The journey of the immigrant knows many tales. Some of happiness, others of desperation. Mostly of hope.
Of the tales we share publicly, whether on social media or the news, not many highlight the journey itself. The infinite moments lived from location 1 to 2 — new places, kind and resilient people encountered, heart-wrenching stories, glimmers of hope, words that can heal — are easily dismissed, thus painting a one-dimensional picture of what it means to move as an immigrant.
The void in storytelling about the complexity of the immigrant journey is noticed indirectly by the way in which we’re quick to judge, easy to dismiss, and likely to undermine the immigrant.
This is why I’m proud of my friend Saul Flores for having chosen to shine a light on the immigrant journey in its literal form, showing both the hardships and also, in my opinion maybe the most worthy of notice, the beauty we miss if we don’t listen to the stories or let the immigrant take us back to the many places they’ve called home through their journey.
The summer of 2010, Saul completed a 5,328 miles trek through 10 Latin American countries where he walked, hitchhiked, and rode canoes making his way to the United States, honoring this journey, and becoming part of a project he’d then call The Walk of the Immigrants. See his website here: http://www.thewalkoftheimmigrants.com/
I met Saul in 2010 after he gave a talk at Carolina and shared some stories and photography he’d captured along the way. My claim to fame is being one of the first journalists to tell his story (see here!), but he has since been featured in various legit publications and he even did his own TEDxTalk. Saul, a son of immigrants, lived in the United States his whole life. As a child, he did not embark on the journey to the US as many do today. He chose to do it as an adult as an art, documentary, and anthropological project that honored his parents’ journey and that of millions of people.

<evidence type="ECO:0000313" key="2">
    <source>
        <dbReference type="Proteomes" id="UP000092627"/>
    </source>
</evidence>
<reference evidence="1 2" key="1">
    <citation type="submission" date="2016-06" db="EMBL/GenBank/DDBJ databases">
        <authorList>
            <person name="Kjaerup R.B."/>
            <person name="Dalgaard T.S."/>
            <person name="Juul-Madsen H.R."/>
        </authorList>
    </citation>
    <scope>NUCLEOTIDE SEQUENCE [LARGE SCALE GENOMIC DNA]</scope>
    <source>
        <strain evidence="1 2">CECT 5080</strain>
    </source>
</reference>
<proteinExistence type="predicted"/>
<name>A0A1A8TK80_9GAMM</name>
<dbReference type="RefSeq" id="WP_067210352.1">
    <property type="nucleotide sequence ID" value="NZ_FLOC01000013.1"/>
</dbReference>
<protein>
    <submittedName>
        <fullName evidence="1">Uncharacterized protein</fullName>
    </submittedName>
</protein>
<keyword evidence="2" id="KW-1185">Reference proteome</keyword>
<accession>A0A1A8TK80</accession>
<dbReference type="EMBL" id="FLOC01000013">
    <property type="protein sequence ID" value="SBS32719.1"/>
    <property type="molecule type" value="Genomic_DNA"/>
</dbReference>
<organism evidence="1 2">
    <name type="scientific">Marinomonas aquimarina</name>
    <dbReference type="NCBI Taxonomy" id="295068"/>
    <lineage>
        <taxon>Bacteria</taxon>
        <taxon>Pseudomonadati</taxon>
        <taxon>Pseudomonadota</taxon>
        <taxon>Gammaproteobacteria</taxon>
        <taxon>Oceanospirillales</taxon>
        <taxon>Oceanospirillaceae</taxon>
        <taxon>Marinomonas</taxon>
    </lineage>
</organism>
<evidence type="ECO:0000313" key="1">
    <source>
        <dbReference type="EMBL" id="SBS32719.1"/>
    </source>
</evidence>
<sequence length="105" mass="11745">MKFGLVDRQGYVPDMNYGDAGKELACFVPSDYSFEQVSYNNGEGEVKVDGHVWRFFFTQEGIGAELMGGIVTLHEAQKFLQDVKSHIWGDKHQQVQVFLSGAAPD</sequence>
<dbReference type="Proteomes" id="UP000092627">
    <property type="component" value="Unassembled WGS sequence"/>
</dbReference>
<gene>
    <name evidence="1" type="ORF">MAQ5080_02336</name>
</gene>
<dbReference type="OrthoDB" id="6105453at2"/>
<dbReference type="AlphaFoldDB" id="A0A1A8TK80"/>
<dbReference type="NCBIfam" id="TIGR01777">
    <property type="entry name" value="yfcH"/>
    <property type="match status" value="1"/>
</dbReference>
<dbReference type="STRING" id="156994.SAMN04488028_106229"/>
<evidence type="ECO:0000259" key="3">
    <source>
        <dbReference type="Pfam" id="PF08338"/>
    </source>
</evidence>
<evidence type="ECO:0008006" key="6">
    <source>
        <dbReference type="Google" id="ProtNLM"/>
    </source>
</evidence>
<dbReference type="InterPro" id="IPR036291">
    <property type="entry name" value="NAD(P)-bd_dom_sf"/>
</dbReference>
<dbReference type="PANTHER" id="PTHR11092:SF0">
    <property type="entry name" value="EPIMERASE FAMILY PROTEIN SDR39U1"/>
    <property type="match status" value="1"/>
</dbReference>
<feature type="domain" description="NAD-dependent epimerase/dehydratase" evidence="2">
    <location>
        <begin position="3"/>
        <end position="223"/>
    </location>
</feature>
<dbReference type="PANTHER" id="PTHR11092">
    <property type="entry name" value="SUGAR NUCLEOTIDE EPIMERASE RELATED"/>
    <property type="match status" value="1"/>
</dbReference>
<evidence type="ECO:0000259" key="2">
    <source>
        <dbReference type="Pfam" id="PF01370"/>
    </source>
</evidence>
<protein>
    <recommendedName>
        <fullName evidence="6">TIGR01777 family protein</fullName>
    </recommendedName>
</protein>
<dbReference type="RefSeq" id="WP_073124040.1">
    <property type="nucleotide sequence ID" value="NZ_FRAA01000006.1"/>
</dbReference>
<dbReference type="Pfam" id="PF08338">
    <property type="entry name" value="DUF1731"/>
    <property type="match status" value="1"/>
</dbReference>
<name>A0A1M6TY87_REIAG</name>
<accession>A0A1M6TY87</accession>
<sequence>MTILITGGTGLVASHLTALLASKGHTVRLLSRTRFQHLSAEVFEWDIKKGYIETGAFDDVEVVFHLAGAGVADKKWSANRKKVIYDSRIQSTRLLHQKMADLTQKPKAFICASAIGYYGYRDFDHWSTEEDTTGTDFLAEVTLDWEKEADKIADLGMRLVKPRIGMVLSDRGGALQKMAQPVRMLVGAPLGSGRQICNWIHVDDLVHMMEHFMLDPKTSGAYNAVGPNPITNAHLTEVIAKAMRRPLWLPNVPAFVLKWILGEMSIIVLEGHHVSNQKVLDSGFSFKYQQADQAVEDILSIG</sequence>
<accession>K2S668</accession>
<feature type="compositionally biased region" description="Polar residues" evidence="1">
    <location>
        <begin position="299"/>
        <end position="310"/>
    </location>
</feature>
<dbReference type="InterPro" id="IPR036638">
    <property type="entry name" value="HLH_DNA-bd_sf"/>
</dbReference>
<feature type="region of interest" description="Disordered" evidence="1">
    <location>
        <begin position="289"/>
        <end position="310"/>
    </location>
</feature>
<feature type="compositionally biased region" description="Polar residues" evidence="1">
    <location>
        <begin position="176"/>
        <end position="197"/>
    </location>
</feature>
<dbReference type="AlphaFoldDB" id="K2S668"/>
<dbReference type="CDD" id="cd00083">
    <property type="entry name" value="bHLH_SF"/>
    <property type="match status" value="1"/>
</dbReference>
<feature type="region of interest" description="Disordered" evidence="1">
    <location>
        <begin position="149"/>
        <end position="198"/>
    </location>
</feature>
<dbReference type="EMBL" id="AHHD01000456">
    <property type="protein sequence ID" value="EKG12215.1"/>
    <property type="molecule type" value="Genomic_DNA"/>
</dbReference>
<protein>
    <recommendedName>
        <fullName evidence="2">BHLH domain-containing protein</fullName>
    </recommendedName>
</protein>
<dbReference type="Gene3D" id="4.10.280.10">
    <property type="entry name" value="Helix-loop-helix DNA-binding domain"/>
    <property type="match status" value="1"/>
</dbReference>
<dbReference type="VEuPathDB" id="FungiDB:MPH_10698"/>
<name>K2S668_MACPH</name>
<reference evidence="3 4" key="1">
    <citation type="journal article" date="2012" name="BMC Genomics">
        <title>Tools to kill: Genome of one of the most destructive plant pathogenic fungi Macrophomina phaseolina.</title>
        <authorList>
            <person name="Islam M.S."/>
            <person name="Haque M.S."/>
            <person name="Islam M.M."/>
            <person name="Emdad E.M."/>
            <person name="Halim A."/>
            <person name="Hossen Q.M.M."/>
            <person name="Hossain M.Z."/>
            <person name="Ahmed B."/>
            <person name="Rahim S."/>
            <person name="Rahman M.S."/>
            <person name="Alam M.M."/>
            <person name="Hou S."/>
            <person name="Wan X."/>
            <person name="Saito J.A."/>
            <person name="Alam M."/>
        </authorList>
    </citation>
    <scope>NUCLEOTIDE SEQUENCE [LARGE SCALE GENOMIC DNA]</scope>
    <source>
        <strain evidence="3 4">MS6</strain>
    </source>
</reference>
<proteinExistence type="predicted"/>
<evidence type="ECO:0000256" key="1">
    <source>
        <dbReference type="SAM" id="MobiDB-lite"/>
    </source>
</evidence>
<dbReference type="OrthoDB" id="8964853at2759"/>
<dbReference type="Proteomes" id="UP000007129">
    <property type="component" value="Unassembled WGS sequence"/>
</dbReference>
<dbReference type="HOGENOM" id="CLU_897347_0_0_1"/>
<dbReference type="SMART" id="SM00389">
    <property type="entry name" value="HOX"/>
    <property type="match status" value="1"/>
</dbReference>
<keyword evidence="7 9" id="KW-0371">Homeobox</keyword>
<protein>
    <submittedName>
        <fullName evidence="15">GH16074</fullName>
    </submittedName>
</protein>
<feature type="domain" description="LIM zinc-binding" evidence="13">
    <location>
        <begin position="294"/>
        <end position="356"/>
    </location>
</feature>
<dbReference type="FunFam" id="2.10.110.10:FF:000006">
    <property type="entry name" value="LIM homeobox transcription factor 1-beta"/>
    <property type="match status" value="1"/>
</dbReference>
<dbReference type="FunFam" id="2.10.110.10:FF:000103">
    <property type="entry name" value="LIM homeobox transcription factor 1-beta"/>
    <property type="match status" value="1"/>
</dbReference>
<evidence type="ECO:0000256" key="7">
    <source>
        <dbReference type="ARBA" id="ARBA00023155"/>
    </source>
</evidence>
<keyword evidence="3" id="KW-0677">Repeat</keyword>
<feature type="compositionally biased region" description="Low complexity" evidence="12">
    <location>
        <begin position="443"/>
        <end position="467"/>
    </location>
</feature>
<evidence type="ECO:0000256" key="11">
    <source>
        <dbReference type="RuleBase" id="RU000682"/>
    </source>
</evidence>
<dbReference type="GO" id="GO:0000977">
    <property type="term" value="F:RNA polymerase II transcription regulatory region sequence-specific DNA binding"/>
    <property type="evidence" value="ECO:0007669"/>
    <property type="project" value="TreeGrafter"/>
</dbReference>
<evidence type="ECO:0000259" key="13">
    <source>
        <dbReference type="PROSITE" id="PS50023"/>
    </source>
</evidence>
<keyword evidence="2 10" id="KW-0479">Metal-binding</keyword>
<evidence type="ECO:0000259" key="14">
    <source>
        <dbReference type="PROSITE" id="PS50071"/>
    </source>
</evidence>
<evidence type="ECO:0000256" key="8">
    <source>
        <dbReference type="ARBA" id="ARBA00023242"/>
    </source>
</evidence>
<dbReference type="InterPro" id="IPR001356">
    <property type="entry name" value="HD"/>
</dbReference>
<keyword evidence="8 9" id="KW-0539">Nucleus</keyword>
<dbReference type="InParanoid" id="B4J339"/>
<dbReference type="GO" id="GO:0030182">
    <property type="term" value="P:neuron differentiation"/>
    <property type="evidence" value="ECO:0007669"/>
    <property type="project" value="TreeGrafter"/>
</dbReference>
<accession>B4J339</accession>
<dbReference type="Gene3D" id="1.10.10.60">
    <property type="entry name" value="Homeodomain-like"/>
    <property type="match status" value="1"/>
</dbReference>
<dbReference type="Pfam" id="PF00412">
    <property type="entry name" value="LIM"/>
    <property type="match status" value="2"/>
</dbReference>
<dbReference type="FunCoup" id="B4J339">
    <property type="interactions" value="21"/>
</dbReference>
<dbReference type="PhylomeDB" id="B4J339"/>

Although his journey initially helped to enlighten the American audience on the perilous journey that many immigrants must make to arrive into the United States illegally, it is a journey that speaks to undocumented and documented immigrants alike. Through selling his photography and public engagements, he has been able to allocate funds and resources towards an impoverished school in Atencingo, Mexico, where a lot of children lose their parents to the Walk.
Saul is currently in the process of creating a short film about the experience he’ll call LoveWalk. With the LoveWalk film will debut Saul’s newest concept, LoveThreads, which talks directly to the children and families who lose parents or family members to the Walk, a common consequence of the journey.
On his latest trip to Atencingo, he distributed turquoise threads to some of the students which are meant to serve as a small token to remember their families and friends abroad.
Because the immigrant journey leaves so many families broken and separated, children of immigrants and immigrant children face hardships early in life and have to grow up fast. But because kids need to be kids, Saul added a bit of child-like soul to his LoveThread concept, inviting children to make three wishes as they tie the three knots of the thread around their wrists.
What I find most special about this concept is its focus on the children and their hopes and dreams, rather than the tale of this perilous but hopeful journey that is often characterized by negative rhetoric.
Although I boarded a plane rather than a boat, and walked from the gate to the car rather than thousands of miles across foreign lands, as an immigrant myself, I too find comfort in the LoveWalk story and the LoveThread concept.
Sharing our immigrant story and listening to that of our neighbors gives this journey legs — sometimes bruised, but always strong. And if we choose to see the beauty and complexity of what it takes to pick up and move, not only will our understanding of our personal journey will be, but we’ll hopefully help shift the “Immigrant” conversation from fiends to friends.